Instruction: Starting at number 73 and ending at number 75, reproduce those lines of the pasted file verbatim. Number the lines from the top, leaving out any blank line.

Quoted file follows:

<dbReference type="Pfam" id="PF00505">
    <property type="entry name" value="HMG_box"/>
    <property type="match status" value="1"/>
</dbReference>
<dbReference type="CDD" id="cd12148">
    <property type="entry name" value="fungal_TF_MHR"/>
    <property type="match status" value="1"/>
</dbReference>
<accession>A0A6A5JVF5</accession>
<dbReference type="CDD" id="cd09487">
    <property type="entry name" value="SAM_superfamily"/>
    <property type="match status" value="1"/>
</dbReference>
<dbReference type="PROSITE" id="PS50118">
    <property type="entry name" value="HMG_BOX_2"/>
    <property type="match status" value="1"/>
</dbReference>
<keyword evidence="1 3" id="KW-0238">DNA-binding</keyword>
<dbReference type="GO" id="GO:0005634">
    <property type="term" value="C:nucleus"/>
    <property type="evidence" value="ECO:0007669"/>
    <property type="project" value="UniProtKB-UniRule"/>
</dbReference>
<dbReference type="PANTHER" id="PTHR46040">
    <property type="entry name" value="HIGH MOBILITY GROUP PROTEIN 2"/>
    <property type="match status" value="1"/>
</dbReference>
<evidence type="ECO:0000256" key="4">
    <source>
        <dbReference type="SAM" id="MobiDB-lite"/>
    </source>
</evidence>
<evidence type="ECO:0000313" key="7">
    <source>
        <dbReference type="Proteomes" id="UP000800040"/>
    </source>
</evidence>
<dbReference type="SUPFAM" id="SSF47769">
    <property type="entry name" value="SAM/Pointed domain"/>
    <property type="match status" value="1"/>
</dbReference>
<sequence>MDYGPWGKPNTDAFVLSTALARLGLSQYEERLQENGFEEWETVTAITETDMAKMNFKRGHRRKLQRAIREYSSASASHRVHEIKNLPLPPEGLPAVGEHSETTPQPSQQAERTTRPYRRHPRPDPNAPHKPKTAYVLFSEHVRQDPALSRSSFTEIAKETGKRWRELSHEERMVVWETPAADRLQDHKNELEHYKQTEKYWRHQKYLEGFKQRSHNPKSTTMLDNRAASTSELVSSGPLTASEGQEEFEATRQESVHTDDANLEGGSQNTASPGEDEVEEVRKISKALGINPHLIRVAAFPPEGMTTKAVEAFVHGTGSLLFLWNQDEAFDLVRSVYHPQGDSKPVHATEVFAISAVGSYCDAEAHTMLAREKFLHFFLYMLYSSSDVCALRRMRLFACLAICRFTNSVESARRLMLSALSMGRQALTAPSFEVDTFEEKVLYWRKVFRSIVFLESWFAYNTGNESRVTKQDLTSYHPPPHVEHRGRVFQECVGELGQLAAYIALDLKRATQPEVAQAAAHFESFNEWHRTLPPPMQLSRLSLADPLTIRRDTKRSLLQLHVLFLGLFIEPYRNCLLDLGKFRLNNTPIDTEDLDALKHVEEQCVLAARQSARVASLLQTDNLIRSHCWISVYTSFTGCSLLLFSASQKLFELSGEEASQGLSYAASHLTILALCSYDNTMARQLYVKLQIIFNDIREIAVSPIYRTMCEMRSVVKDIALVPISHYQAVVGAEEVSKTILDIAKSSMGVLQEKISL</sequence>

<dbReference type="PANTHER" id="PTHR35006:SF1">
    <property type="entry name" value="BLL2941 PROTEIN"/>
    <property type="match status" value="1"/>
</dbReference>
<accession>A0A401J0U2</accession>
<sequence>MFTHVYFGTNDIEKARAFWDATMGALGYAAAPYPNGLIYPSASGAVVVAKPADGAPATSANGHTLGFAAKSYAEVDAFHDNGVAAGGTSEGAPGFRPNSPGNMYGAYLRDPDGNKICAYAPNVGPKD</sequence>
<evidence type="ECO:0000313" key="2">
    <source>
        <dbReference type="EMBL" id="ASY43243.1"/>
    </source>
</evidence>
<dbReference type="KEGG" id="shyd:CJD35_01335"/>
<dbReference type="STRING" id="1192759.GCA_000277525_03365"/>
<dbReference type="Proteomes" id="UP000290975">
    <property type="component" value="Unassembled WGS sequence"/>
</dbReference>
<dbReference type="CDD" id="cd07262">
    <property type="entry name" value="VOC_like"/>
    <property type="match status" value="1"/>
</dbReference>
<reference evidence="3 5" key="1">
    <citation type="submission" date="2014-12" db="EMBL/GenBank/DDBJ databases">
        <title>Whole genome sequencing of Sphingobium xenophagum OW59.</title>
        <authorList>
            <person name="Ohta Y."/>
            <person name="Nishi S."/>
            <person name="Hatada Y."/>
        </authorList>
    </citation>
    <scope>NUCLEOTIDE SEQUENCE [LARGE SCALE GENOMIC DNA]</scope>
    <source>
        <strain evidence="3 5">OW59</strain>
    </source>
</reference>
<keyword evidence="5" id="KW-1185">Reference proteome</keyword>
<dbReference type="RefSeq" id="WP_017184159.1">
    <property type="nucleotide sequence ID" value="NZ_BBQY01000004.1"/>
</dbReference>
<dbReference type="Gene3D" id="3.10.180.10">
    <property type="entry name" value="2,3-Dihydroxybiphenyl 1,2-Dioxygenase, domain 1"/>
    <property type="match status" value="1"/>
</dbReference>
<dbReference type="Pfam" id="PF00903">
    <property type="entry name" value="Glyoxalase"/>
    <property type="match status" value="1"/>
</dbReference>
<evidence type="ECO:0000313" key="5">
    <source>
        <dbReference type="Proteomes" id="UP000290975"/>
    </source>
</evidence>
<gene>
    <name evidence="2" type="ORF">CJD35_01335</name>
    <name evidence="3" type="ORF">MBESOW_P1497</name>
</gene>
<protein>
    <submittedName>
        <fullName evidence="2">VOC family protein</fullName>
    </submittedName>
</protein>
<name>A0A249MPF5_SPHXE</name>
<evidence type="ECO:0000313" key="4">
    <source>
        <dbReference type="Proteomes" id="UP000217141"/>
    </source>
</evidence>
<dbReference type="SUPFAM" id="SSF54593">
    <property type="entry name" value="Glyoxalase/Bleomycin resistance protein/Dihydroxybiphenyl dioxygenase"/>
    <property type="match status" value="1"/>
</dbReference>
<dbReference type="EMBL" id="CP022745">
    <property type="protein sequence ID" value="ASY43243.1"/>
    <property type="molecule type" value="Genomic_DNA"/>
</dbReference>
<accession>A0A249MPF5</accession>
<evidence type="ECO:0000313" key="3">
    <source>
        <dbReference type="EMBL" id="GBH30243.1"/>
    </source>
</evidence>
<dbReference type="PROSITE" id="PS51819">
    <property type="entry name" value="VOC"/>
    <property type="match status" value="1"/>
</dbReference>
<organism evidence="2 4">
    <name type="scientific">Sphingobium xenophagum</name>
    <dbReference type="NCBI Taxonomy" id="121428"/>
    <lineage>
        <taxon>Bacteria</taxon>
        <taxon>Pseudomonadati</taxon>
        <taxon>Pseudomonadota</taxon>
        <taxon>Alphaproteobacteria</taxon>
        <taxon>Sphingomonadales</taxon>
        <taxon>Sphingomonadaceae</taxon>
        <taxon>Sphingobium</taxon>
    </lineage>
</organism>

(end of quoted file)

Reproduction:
    <source>
        <strain evidence="3 5">OW59</strain>
    </source>